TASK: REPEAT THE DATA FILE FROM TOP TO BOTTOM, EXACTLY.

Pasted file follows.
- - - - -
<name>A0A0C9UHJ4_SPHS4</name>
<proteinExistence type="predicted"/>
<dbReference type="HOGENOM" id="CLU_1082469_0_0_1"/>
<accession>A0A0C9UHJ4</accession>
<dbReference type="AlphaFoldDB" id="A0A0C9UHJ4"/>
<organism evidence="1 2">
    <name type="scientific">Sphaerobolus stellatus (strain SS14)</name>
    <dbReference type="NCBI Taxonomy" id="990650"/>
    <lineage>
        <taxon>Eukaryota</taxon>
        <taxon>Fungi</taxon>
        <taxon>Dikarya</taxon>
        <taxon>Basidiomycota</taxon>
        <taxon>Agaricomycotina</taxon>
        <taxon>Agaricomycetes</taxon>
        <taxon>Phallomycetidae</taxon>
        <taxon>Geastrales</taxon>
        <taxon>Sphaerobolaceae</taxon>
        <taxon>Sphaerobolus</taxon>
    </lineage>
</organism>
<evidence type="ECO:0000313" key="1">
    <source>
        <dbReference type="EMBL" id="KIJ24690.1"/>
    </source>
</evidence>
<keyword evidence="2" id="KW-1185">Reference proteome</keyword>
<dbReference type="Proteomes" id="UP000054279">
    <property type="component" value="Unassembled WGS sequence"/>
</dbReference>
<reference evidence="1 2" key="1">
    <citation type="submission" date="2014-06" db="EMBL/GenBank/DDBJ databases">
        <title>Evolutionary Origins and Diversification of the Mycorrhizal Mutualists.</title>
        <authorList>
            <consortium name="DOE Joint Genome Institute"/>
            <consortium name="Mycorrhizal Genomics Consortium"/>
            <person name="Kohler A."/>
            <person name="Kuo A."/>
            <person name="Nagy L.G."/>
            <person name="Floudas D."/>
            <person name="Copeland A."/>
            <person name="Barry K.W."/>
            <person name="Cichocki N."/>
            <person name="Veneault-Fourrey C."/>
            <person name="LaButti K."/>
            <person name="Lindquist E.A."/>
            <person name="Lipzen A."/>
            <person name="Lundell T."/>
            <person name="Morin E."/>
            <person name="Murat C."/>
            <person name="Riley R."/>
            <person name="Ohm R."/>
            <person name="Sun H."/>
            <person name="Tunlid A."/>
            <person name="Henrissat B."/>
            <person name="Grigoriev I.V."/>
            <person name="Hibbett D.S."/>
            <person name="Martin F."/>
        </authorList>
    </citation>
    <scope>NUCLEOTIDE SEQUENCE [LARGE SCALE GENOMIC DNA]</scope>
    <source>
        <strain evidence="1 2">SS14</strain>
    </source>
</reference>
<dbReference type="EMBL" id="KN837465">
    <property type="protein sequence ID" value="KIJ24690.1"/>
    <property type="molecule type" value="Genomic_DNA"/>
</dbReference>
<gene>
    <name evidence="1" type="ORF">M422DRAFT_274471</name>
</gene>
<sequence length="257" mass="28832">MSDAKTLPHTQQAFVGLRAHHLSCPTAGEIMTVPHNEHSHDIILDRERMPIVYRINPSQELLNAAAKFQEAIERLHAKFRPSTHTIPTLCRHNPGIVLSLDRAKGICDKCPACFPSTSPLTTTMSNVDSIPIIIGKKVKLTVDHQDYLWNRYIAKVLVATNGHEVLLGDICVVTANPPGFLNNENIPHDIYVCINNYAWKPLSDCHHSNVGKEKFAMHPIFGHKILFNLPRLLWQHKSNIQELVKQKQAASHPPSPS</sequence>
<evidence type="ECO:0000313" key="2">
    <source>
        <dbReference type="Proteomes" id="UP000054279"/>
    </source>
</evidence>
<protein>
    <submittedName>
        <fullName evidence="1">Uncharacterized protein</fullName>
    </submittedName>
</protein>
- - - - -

<name>A0A0C9UHJ4_SPHS4</name>
<proteinExistence type="predicted"/>
<dbReference type="HOGENOM" id="CLU_1082469_0_0_1"/>
<accession>A0A0C9UHJ4</accession>
<dbReference type="AlphaFoldDB" id="A0A0C9UHJ4"/>
<organism evidence="1 2">
    <name type="scientific">Sphaerobolus stellatus (strain SS14)</name>
    <dbReference type="NCBI Taxonomy" id="990650"/>
    <lineage>
        <taxon>Eukaryota</taxon>
        <taxon>Fungi</taxon>
        <taxon>Dikarya</taxon>
        <taxon>Basidiomycota</taxon>
        <taxon>Agaricomycotina</taxon>
        <taxon>Agaricomycetes</taxon>
        <taxon>Phallomycetidae</taxon>
        <taxon>Geastrales</taxon>
        <taxon>Sphaerobolaceae</taxon>
        <taxon>Sphaerobolus</taxon>
    </lineage>
</organism>
<evidence type="ECO:0000313" key="1">
    <source>
        <dbReference type="EMBL" id="KIJ24690.1"/>
    </source>
</evidence>
<keyword evidence="2" id="KW-1185">Reference proteome</keyword>
<dbReference type="Proteomes" id="UP000054279">
    <property type="component" value="Unassembled WGS sequence"/>
</dbReference>
<reference evidence="1 2" key="1">
    <citation type="submission" date="2014-06" db="EMBL/GenBank/DDBJ databases">
        <title>Evolutionary Origins and Diversification of the Mycorrhizal Mutualists.</title>
        <authorList>
            <consortium name="DOE Joint Genome Institute"/>
            <consortium name="Mycorrhizal Genomics Consortium"/>
            <person name="Kohler A."/>
            <person name="Kuo A."/>
            <person name="Nagy L.G."/>
            <person name="Floudas D."/>
            <person name="Copeland A."/>
            <person name="Barry K.W."/>
            <person name="Cichocki N."/>
            <person name="Veneault-Fourrey C."/>
            <person name="LaButti K."/>
            <person name="Lindquist E.A."/>
            <person name="Lipzen A."/>
            <person name="Lundell T."/>
            <person name="Morin E."/>
            <person name="Murat C."/>
            <person name="Riley R."/>
            <person name="Ohm R."/>
            <person name="Sun H."/>
            <person name="Tunlid A."/>
            <person name="Henrissat B."/>
            <person name="Grigoriev I.V."/>
            <person name="Hibbett D.S."/>
            <person name="Martin F."/>
        </authorList>
    </citation>
    <scope>NUCLEOTIDE SEQUENCE [LARGE SCALE GENOMIC DNA]</scope>
    <source>
        <strain evidence="1 2">SS14</strain>
    </source>
</reference>
<dbReference type="EMBL" id="KN837465">
    <property type="protein sequence ID" value="KIJ24690.1"/>
    <property type="molecule type" value="Genomic_DNA"/>
</dbReference>
<gene>
    <name evidence="1" type="ORF">M422DRAFT_274471</name>
</gene>
<sequence length="257" mass="28832">MSDAKTLPHTQQAFVGLRAHHLSCPTAGEIMTVPHNEHSHDIILDRERMPIVYRINPSQELLNAAAKFQEAIERLHAKFRPSTHTIPTLCRHNPGIVLSLDRAKGICDKCPACFPSTSPLTTTMSNVDSIPIIIGKKVKLTVDHQDYLWNRYIAKVLVATNGHEVLLGDICVVTANPPGFLNNENIPHDIYVCINNYAWKPLSDCHHSNVGKEKFAMHPIFGHKILFNLPRLLWQHKSNIQELVKQKQAASHPPSPS</sequence>
<evidence type="ECO:0000313" key="2">
    <source>
        <dbReference type="Proteomes" id="UP000054279"/>
    </source>
</evidence>
<protein>
    <submittedName>
        <fullName evidence="1">Uncharacterized protein</fullName>
    </submittedName>
</protein>